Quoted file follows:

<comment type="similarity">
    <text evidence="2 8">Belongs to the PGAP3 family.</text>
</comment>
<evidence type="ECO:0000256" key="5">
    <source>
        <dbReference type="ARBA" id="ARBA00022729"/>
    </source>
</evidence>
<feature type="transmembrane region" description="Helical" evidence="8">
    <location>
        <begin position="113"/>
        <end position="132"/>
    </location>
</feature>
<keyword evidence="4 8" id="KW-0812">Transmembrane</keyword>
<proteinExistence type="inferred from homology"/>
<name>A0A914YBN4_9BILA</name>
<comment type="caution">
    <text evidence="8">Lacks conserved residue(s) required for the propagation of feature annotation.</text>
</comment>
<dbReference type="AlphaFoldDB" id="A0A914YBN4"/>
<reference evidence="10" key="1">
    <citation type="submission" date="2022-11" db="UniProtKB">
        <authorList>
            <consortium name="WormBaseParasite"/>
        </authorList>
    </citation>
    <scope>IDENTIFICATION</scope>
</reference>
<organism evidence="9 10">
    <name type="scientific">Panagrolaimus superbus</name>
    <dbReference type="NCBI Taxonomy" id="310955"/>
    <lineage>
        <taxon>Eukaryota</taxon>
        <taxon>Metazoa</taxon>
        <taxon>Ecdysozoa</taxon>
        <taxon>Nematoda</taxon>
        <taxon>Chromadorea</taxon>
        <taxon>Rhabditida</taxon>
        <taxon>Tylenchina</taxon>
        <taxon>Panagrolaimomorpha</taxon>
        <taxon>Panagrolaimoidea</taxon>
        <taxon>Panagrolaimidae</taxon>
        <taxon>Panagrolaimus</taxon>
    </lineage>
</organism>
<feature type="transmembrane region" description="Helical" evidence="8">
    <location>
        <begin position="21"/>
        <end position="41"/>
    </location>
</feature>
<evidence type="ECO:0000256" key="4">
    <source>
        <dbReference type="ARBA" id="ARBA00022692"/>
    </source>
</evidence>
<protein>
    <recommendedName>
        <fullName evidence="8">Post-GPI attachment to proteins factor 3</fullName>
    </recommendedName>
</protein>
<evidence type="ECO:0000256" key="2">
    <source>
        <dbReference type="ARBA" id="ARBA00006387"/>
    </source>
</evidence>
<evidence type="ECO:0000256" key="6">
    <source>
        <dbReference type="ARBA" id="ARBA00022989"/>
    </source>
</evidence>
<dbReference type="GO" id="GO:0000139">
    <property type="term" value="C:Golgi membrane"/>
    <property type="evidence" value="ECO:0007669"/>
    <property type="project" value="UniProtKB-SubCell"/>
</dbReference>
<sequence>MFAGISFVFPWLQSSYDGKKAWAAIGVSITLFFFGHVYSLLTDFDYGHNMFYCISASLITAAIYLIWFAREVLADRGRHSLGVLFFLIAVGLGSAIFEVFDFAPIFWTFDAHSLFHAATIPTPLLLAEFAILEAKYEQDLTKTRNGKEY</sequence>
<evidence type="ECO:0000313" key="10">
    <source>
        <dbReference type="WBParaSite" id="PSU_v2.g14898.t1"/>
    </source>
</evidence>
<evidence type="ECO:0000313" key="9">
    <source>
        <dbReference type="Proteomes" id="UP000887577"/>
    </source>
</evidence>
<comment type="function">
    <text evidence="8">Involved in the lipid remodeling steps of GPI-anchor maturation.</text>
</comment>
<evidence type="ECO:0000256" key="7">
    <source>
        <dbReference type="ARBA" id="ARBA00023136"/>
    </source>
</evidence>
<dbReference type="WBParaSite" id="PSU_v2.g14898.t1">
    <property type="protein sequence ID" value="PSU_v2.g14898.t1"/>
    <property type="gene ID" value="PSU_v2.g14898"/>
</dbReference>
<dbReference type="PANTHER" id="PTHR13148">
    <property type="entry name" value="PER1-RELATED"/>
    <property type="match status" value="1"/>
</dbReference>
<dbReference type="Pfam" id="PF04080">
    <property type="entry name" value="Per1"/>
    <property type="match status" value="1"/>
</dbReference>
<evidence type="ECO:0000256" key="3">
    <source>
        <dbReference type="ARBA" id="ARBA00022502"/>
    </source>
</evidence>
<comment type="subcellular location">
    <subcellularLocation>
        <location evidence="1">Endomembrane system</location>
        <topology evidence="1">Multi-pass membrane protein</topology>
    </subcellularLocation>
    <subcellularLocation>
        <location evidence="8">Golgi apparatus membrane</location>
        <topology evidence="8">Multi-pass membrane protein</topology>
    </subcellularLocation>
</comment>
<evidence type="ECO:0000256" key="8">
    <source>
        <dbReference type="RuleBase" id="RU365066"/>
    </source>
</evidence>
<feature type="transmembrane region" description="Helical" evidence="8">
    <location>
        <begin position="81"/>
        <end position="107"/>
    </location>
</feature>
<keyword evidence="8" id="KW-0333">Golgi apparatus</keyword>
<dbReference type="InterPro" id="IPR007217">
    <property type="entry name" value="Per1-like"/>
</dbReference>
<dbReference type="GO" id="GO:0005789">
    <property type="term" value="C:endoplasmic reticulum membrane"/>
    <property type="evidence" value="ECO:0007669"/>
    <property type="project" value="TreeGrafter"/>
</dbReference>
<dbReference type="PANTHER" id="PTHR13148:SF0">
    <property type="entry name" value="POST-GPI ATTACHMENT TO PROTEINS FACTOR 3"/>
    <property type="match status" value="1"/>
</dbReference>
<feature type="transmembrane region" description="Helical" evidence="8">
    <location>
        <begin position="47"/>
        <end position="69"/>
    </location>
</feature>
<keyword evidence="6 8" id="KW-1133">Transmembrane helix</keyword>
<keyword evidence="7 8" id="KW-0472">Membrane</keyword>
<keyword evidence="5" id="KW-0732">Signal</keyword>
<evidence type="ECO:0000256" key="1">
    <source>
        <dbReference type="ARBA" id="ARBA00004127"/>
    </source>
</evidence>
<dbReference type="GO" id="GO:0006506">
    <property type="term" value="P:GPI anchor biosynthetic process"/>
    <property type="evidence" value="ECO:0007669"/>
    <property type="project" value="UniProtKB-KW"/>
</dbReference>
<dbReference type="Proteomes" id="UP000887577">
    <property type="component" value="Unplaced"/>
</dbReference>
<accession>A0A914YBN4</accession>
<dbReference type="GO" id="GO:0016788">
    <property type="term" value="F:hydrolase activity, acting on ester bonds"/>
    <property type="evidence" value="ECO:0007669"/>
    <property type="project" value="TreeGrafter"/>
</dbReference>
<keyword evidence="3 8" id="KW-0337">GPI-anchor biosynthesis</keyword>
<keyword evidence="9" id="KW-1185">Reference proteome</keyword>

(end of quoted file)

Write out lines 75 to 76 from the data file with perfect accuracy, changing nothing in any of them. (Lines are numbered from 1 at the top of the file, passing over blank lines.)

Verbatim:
    <property type="evidence" value="ECO:0007669"/>
    <property type="project" value="UniProtKB-SubCell"/>